Demand-side Incentives to Mitigate Wait Times at Airport Security Checkpoints
This project developed an analytical model of screening operations at security checkpoints, motivated by problems faced at major airports. The model aims to provide decision-making support for screening operators, as well as strategic insights for the design of screening checkpoints.
The main objectives of the model involve balancing efficiency (wait times mitigation) and risk mitigation objectives in screening systems. The critical trade-off involves determining in real-time the level of scrutiny of the screening procedure, given that faster screening can alleviate queue lengths but impose a higher level of risk in the system while, on the other hand, more conservative screening can achieve higher security but creates longer wait times.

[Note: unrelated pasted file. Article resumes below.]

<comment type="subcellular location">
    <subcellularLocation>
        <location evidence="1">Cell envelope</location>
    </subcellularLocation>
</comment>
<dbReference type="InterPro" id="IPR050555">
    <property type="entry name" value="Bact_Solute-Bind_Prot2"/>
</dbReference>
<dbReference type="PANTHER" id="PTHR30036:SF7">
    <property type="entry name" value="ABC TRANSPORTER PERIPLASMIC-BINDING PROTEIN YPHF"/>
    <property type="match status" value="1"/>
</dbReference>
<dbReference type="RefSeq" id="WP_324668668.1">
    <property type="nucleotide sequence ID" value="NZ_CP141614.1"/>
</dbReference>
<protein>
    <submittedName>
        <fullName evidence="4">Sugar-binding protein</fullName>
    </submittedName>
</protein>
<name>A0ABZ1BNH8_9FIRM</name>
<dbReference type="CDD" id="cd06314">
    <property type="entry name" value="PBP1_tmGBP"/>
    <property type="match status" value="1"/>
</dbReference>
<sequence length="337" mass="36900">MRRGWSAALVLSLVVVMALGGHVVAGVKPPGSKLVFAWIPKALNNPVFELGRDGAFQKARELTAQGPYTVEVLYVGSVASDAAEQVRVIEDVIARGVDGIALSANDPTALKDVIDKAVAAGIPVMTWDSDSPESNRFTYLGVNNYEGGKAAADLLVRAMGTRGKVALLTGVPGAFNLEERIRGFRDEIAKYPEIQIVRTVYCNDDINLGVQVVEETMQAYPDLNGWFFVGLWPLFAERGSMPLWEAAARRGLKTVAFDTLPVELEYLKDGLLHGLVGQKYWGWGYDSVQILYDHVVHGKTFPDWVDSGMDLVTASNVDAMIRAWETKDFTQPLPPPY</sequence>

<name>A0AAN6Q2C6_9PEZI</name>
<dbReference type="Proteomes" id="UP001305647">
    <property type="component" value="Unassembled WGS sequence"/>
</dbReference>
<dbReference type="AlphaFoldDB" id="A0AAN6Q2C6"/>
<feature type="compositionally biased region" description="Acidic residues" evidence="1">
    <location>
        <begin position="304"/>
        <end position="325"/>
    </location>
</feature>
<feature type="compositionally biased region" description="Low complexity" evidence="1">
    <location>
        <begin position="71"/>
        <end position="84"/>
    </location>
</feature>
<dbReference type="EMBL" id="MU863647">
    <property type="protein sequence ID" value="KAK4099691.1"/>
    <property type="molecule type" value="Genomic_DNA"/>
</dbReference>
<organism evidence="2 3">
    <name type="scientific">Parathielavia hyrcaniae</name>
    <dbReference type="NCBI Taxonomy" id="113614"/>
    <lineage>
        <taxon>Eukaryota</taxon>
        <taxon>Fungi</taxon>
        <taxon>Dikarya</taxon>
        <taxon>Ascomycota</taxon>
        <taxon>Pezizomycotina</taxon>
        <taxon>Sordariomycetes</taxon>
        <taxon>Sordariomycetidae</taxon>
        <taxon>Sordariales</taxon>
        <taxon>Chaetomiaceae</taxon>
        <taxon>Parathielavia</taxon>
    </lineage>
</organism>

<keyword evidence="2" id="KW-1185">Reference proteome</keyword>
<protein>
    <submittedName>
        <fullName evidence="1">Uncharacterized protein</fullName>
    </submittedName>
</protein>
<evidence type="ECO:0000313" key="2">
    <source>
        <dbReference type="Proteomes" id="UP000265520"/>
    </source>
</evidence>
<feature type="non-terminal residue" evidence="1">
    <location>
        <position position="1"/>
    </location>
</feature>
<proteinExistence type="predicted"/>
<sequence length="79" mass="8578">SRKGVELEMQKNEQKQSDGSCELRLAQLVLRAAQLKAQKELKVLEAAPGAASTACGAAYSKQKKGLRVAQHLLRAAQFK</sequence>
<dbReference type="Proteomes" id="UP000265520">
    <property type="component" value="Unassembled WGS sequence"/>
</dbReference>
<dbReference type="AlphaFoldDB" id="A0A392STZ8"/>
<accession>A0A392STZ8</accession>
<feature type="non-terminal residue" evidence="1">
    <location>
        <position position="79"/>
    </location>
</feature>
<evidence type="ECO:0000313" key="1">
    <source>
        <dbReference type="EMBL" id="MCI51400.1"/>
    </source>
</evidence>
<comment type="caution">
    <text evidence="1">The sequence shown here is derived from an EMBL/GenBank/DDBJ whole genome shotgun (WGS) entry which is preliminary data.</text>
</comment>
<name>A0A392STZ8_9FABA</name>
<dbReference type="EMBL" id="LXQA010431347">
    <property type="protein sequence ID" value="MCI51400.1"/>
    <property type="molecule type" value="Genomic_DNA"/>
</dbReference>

Engaging with the Pittsburgh International Airport to evaluate the opportunity to conduct a case study to help alleviate wait times at security checkpoints was at times a challenge because of getting access to the data. When data. Is made available from the TSA, this project can lead to a follow-up study to implement this field experiment at PIT, and assess the impact of the various interventions on passenger behaviors and security wait times.
The project helped inform the Heinz Capstone project led by Professor Ari Lightman which looked at security/TSA wait times and its impact on overall passenger experience, as described in this article describing CMU’s partnership with the Pittsburgh Airport.
Principal Investigator: Prof. Alexandre Jacquillat, Heinz College (now at MIT)
Deployment Partner: Pittsburgh International Airport